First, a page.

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How the Georgia game dev community came back from the brink

SIEGE Con director Andrew Greenberg discusses how the state recovered from just two studios to 128

Following the early 2000s recession, the game development community of Georgia reduced to just two studios, essentially imploding under the weight of economic downturn.

Cut to 15 years later, however, and Georgia is the seventh largest game development state in the US, and home to over 128 studios. Included in that number are Hi-Rez, Tripwire, Cartoon Network and Adult Swim, plus Blue Mammoth which was acquired by Ubisoft earlier this year.

Recovering from the brink, Georgia is now a flourishing hub of games studios; often overlooked in favour of places like California and Washington, it's been a long and arduous journey, but thanks in part to the Southern Interactive Entertainment and Games Expo (SIEGE), Georgia has become a dark horse of development in the US.

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Andrew Greenberg, SIEGE Con

Having endured one industry collapse, and reluctant to face another, indie developer Andrew Greenberg decided to set up the Southern Interactive and Game Expo in 2005. It was around this time that the Georgia Game Developers Association (GGDA) was also formed, and so the two organisations joined forces, establishing SIEGE in the process.

Having started out with just a few hundred attendees in 2007, SIEGE now sees an attendance of roughly 2,000 members from the game development community, and serves as the de facto developer conference for the Southeastern US.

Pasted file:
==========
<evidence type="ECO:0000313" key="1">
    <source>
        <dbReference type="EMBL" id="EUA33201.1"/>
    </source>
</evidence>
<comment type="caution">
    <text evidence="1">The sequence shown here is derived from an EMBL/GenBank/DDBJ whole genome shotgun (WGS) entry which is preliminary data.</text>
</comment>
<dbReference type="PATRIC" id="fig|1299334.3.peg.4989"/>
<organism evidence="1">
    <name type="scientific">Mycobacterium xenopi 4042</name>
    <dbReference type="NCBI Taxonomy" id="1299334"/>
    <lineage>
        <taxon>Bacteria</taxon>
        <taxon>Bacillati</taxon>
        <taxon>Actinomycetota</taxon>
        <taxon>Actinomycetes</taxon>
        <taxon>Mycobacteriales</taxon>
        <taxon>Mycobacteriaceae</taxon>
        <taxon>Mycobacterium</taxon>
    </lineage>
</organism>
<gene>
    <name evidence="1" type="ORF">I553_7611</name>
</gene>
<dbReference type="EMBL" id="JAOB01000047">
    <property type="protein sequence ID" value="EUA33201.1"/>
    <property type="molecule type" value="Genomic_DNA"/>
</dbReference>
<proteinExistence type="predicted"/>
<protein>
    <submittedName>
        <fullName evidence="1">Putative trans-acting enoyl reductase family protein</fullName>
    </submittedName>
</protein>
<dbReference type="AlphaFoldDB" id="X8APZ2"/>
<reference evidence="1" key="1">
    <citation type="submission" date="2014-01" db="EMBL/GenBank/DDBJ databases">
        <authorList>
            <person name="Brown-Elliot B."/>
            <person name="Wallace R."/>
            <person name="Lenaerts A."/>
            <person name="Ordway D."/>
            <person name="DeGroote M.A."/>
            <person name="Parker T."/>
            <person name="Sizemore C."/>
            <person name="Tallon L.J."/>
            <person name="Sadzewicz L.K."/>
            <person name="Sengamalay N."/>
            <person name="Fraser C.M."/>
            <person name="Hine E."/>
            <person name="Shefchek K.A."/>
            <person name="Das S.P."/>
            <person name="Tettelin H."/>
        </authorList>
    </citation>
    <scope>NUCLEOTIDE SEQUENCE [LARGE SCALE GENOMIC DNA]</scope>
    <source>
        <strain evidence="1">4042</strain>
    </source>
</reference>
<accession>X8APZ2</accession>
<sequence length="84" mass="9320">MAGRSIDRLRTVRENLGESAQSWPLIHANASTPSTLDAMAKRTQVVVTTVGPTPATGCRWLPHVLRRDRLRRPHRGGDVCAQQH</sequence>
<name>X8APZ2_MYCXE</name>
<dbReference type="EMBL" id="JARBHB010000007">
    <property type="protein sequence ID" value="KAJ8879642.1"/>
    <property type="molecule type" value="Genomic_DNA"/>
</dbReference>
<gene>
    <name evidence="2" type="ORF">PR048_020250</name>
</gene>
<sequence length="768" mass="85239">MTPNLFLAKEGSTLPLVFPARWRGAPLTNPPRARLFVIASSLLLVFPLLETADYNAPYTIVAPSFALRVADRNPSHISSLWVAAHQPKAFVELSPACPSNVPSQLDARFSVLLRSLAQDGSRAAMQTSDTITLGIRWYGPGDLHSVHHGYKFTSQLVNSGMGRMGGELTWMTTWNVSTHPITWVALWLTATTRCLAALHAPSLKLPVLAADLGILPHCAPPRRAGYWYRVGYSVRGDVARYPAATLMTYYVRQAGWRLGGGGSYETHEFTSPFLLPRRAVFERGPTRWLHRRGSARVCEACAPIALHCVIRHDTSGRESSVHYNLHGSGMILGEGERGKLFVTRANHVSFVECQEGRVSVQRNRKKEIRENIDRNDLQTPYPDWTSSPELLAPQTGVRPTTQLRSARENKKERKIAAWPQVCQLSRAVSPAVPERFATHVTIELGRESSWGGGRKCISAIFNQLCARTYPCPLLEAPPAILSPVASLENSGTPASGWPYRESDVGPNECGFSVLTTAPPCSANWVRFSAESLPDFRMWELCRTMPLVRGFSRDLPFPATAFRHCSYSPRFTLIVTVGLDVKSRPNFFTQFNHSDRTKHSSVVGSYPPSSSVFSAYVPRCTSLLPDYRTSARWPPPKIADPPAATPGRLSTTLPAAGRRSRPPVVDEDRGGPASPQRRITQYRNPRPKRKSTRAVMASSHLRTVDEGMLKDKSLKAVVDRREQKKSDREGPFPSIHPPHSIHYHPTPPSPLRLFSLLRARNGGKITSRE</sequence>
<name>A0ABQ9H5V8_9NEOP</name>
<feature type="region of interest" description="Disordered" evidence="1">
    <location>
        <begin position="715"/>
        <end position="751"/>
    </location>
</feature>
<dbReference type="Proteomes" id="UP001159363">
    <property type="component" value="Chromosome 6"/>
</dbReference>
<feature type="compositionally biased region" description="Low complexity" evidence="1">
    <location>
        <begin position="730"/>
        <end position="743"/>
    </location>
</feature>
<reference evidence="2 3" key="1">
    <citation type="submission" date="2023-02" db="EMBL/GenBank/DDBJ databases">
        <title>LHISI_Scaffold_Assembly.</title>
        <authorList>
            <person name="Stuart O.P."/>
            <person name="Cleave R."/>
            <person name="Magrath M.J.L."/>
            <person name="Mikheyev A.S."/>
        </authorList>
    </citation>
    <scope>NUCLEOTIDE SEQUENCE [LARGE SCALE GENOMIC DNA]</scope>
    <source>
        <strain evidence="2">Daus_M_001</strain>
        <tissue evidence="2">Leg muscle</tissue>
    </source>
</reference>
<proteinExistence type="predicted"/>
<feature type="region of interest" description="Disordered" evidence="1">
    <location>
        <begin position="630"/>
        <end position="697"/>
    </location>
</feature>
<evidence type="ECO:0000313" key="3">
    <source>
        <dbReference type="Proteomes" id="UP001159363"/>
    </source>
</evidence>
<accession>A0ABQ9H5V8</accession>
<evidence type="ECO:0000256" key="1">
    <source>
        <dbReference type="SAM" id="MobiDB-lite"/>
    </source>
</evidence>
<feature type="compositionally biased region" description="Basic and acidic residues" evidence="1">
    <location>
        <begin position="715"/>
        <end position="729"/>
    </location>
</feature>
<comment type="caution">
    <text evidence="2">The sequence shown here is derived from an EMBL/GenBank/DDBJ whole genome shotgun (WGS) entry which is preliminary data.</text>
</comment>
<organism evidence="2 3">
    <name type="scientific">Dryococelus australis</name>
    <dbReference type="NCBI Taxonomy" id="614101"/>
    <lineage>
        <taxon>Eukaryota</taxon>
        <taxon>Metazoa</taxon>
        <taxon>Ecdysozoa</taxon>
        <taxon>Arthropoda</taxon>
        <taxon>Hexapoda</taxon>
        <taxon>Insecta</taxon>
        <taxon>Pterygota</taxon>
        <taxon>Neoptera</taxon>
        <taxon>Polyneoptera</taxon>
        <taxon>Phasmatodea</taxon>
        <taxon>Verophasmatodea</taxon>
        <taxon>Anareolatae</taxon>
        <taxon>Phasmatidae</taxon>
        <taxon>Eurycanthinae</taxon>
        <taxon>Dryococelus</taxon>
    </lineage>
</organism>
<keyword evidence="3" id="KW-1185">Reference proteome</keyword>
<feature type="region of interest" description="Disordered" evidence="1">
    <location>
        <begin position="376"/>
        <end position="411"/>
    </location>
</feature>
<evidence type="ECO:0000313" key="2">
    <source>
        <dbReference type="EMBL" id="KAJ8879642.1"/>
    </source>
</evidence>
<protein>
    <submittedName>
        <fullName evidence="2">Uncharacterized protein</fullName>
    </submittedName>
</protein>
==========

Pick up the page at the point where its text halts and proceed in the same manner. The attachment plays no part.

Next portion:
Greenberg, who serves as director of SIEGE, says the purpose of the expo was to establish a game development community that could not only support itself through difficult times, but also provide more options to developers than packing up and moving out to the west coast when times are tough.

"We had a hard time coming back from [the recession] and by around 2005 there were some new studios back, but the industry here was still struggling," he tells GamesIndustry.biz. "It became clear to me that one of the ways to avoid having another collapse like we had was to start having a way for people to get together [and support each other]."

Georgia is also the No. 3 filming location in the US, just behind California and New York; a major contributing factor to this is the tax credits offered by the state and, in 2017, the Georgia House passed a similar tax credits scheme to game developers. Obviously this has helped the industry in Georgia substantially, but SIEGE has contributed in a myriad of smaller ways, stitching together the fabric of the wider community.

"It became clear to me that one of the ways to avoid having another collapse like we had was to start having a way for people to get together [and support each other]"

"I would love to be egotistical and claim that SIEGE was the number one factor, but I think I'm safe in saying it is one of the three to five reasons for why the industry has grown at the rate it has," says Greenberg.

"Certainly it helped when we had the slowdown in 2008. We didn't really lose any studios and those that had issues, those people primarily transitioned locally as opposed to going to California or Washington."